By Jack Rubinger
For families and homeowners, surviving a disaster like a flood can change lives forever. For businesses and other types of organizations, disasters are no less devastating, but with some intensive planning and communications with customers, supply chains, vendors, and other significant groups an organization can get back on its feet.
Every organization is different, but a disaster preparedness team usually is comprised of CEO and other C-suite executives, facilities management, risk management, public relations, human resources, security, corporate counsel, and any others who have responsibility for the operation of the business.
“True employee engagement is more than lip service,” explains business productivity expert Robby Slaughter of the Indianapolis-based consulting firm AccelaWork. “A disaster plan that is collaboratively developed by your team will help them feel more engaged in your business, and will lead to increased productivity overall.”
There is another big advantage to a disaster preparedness plan. The ongoing conversation about how to take care of the people and the business in the event of an emergency demonstrates to employees and customers that the organization cares about their well-being.
I have personal experience with disaster preparedness.
I never imagined I’d be filling sandbags at work, but when the Willamette River in northwestern Oregon crested at 28.6′ (some 10.6′ above flood stage) after heavy rains and a melting snow pack, everyone at Oregon City’s Chrome Data got out and pitched in to keep the city from being overwhelmed no matter where they worked.
Before we left the building, our CEO asked everyone to come upstairs to the sales area and participate in a disaster planning session. As we sat together brainstorming while it was raining cats and dogs outside, we did our best to address every aspect of how the floods could damage our business, our customers, our vendors, and our employees. This became our disaster preparedness plan. While kind of scary, it brought us all together.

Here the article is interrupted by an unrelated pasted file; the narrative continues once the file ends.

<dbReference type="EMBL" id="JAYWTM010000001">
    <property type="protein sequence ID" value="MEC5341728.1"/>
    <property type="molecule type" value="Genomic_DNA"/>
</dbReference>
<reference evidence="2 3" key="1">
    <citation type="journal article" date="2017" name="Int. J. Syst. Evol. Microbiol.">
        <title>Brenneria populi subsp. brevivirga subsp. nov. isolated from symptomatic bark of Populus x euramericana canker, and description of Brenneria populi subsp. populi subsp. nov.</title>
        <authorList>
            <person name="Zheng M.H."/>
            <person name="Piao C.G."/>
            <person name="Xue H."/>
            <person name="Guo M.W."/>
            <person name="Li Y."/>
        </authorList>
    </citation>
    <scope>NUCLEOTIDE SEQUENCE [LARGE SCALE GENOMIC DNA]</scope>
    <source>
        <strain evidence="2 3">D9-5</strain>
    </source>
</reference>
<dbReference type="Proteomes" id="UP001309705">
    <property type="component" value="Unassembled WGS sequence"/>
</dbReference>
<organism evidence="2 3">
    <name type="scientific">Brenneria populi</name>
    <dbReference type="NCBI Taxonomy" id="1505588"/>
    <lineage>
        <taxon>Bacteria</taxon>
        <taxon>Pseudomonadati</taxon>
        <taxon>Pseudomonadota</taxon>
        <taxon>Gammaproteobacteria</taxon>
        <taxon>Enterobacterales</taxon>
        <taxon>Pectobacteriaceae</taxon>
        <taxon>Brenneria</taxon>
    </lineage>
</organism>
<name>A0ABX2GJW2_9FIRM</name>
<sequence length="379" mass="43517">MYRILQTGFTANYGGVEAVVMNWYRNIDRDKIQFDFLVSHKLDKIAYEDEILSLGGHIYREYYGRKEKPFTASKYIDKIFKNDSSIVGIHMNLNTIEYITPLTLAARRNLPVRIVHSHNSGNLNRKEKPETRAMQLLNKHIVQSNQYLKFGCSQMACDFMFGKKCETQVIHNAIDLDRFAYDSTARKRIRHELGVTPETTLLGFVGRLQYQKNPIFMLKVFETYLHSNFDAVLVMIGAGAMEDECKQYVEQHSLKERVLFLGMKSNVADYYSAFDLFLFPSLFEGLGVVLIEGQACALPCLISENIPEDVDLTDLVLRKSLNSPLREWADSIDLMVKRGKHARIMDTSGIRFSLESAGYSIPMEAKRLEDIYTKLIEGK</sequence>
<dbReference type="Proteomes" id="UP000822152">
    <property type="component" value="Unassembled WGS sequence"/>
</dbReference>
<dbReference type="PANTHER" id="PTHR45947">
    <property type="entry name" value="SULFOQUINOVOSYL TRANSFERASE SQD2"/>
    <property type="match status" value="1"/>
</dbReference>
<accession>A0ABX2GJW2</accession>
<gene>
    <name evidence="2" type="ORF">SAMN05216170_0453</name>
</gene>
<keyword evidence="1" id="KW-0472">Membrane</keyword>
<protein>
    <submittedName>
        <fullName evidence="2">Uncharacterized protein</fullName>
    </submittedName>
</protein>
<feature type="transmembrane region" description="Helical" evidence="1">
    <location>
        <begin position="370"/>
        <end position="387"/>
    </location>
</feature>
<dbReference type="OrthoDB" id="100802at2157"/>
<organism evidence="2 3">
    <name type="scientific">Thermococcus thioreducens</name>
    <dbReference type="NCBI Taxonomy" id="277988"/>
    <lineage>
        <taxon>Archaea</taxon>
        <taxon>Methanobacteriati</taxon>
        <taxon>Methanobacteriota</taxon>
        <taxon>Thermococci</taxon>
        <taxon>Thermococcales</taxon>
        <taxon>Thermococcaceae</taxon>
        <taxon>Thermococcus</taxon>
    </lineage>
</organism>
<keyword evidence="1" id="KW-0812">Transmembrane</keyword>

Then, our boss sent us all home early to be safe. While parts of the city were hit particularly hard, the rains subsided, our building was okay, and the next day it was business as usual.
Since every facility is different, there’s not a one-size-fits-all plan, but to get started there are important questions to ask:
Communications: Who is the designated spokesperson? Which customers can talk about how the business continued to serve them throughout the crisis?
Emergency egress: Are exits and evacuation routes clear at all times? Are routes marked with clear wayfinding signage that is visible without light or power?
In the aftermath of 9/11, New York City and other municipalities made phosphorescent markings mandatory in emergency stairwells and exit doors of commercial high-rise buildings 75′ or taller.
Are there regular evacuation drills, and are you prepared to evacuate people with disabilities? Are any employees designated to check bathrooms and make sure all other rooms are empty? For mid-size and larger facilities, is a roll call procedure in place to make sure all employees are accounted for?
Supplies: What will be done if employees (or customers) can’t go home? Are there robust first aid and emergency supplies on hand? Are food, water, and blankets available? What about radios, tools, and other disaster supplies, such as crowbars and shovels?